Wisconsin Chef Hopes to Rectify Nation’s Broken ’40 Acres and a Mule’ Promise by Raising Money to Buy Land for Black Farmers

Chef Adrian Lipscombe

Chef Adrian Lipscombe was startled last spring when the unsolicited donations began arriving at her Wisconsin cafe and bakery.

Just days had passed since the murder of George Floyd by police in Minneapolis, and checks and envelopes containing cash started showing up.

“People were sending me money, and it wasn’t for anything,” Lipscombe told Yahoo News.

Accompanying nationwide calls for an end to police brutality against African Americans, a trend was underway to support Black-owned businesses, including Lipscombe’s restaurant, the Uptowne Café & Bakery. The donations started with a mysterious $100 check in the mail and then more donations through Venmo began pouring in. But instead of frivolously spending the steadily accumulating funds on herself, the Texas native decided to put the money toward what she sees as a decades-old debt to the nation’s Black farmers.

Lipscombe’s land being blessed by elders from the community, her distant relatives and others, including Michael Twitty, Mashama Bailey and David and Tonya Thomas. / TODAY

“I needed to put it towards something … and one thing that I noticed working in [Wisconsin] is that we didn’t have a lot of Black farmers,” she said, noting that less than 2 percent of farmers nationwide are Black. “So I said, ‘I am going to start an initiative that’s going to look at buying Black land, but also preserving the legacy of Black farmers and the legacy of Black food ways.’”

So in June of last year, Lipscombe launched the “40 Acres & a Mule Project,” a reference to the broken promise of reparations for American slaves following the Civil War. The project’s goal was to buy 40 acres of land to develop “a safe haven to secure the legacy” of Black agricultural heritage, according to its website.

Shortly after launching the initiative, Lipscombe set up a GoFundMe page, and in less than five months, she was able to purchase 38 acres of land in St. Helena, S.C., in partnership with Muloma Heritage, with the proceeds. Buoyed by that success, she plans to partner with other groups and buy more land in places like upstate New York, rural Texas and some Western states, with the goal of eventually developing it into expansive farms that will benefit Black farmers.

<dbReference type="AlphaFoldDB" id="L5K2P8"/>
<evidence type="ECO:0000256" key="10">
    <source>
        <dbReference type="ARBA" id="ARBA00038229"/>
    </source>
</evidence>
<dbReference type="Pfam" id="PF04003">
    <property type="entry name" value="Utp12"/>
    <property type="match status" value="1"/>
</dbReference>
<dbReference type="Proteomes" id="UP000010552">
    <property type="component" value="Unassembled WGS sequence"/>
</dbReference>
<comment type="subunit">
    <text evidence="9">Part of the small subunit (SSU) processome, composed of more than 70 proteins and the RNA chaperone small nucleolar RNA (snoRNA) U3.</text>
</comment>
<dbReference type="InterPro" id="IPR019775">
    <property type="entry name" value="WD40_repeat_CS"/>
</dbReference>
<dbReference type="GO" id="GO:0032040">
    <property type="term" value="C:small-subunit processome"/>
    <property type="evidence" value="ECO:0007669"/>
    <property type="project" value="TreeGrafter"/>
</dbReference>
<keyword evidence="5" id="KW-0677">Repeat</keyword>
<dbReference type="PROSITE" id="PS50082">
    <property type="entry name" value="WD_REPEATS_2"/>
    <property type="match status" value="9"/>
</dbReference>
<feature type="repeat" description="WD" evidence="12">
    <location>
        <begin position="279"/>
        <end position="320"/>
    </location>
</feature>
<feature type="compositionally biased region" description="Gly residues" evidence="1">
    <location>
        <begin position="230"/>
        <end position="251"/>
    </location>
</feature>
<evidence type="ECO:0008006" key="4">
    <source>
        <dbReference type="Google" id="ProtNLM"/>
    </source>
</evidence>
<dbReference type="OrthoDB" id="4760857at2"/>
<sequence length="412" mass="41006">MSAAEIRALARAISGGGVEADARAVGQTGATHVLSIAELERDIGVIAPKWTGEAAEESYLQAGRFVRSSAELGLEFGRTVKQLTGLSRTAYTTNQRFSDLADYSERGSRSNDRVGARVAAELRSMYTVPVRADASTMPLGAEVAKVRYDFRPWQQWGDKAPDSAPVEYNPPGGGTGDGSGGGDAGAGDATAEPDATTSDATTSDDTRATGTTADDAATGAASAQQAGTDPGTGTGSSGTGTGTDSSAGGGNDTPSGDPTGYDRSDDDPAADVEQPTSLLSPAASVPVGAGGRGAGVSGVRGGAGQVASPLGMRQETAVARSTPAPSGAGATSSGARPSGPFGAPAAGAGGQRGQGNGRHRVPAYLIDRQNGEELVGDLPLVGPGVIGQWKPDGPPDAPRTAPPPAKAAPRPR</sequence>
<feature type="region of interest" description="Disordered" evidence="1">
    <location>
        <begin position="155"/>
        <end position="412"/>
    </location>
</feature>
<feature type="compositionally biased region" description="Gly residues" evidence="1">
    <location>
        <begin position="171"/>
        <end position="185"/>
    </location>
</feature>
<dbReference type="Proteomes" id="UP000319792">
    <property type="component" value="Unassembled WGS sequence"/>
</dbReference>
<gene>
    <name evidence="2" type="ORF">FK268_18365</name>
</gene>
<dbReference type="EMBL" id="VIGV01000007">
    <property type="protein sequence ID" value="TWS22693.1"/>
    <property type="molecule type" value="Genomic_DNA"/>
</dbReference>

In its first year, her project has raised more than $150,000, which she plans to use to pay property taxes, surveying costs and as a downpayment in St. Helena for the construction of a visitors center where Black farmers can learn about the history of the industry.

“This initiative of ‘40 Acres’ is just a start for me,” Lipscombe said. The average cost of an acre of land in the U.S. starts at just over $3,000, and can go for as much as $10,000-$15,000, according to the U.S. Dept. of Agriculture, depending on several factors, including the soil and topography.

The idea of attempting to rectify the injustice of slavery through the apportionment of land is not new. Just a few months before the Civil War in January of 1865, Union Gen. William T. Sherman issued Special Field Order 15, which set aside land along the Southeast coast for Black Americans who had served in the war so that “each family shall have a plot of not more than forty acres of tillable ground.” This plan later became known as the promise of “40 acres and a mule,” a commitment to reparations that never came to fruition.

Click here to read more.

SOURCE: Yahoo News, Marquise Francis

When you purchase a book below it supports the Number #1 Black Christian Newspaper BLACK CHRISTIAN NEWS NETWORK ONE (BCNN1.com) and it also allows us to spread the Gospel around the world.